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Government backs anti-torture bill

Activists hope legislation will bring country into line with UN conventions

Notice board at the Center of Victims of Torture in Kathmandu Notice board at the Center of Victims of Torture in Kathmandu
  • Chirendra Satyal, Kathmandu
  • Nepal
  • April 9, 2012
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More comprehensive legislation banning the use of torture is set to be introduced after winning government approval on April 6.

The “Torture, Degrading Treatment, Punishment and Compensation Act 2012,” which will replace a law from 1996, is in keeping with the UN Convention against Torture and Other Cruel, Inhuman, or Degrading Treatment or Punishment, the government says.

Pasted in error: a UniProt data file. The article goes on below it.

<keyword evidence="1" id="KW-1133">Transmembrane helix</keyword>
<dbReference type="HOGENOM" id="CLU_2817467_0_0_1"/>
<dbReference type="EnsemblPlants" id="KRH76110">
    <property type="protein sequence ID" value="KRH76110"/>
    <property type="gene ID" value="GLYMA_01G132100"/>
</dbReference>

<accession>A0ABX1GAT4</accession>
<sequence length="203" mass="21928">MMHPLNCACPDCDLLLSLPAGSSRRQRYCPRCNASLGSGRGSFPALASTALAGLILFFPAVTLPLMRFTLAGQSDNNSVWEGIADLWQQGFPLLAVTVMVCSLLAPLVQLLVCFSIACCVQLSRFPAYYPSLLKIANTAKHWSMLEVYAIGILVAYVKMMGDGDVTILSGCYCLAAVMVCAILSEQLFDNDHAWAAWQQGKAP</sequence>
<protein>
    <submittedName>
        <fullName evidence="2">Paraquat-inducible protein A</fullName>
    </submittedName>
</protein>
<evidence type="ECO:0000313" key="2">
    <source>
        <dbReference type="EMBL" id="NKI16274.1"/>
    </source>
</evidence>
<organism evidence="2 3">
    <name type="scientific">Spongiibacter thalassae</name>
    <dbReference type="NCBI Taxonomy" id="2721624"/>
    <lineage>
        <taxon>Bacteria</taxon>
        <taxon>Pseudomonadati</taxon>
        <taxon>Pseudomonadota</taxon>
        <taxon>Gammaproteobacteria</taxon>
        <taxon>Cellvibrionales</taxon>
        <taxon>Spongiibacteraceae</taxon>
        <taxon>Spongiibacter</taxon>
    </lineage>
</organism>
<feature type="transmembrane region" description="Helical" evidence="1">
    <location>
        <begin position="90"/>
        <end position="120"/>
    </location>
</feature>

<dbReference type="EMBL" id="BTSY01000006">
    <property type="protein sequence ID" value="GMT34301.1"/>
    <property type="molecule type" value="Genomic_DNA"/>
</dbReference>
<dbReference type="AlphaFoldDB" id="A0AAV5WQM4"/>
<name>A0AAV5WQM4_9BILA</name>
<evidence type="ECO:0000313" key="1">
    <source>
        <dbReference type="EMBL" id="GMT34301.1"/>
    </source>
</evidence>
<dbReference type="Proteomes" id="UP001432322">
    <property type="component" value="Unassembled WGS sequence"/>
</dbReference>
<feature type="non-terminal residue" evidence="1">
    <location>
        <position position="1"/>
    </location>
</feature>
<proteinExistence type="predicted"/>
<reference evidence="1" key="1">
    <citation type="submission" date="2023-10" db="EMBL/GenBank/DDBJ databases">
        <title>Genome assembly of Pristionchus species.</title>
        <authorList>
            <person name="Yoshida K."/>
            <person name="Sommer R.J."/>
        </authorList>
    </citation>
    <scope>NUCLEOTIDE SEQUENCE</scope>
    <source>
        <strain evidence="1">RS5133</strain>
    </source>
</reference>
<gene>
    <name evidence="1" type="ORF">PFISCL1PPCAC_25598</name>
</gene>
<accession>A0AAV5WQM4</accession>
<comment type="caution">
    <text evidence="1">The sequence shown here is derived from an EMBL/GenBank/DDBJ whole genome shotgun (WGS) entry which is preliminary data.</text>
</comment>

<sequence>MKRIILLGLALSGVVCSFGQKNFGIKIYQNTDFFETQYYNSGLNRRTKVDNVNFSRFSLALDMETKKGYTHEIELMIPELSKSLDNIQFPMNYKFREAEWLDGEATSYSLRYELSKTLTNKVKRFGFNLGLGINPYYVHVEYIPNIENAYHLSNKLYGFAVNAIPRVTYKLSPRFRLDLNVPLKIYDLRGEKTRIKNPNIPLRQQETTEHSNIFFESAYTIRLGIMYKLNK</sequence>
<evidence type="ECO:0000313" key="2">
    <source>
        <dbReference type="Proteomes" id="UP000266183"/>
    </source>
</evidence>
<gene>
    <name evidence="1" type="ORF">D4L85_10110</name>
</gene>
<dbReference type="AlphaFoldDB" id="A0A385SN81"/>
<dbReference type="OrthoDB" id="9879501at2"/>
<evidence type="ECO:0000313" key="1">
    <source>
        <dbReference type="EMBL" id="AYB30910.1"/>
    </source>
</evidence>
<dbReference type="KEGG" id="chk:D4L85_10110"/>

Though Nepal signed up for the UN convention in 1991, most of its provisions were not reflected in the old law.

A cabinet meeting paved the way for parliamentary approval which is now needed for the bill to become law.

Nepalese police have come under fire in recent years for the alleged use of torture on children while in custody.

Rights activists welcomed the news.

“The new law will include provisions for mental as well as physical abuse and raise compensation levels for victims and their families,” said Phadindra Adhikari, a senior official at the Nepal office of the Center for Victims for Torture.

“The government move will offer encouragement to many international and national rights organizations,” said Pastor Kali Rokkaya, a member of the National Human Rights Commission.

"However, introducing a law is one thing, its implementation is another,” he added.
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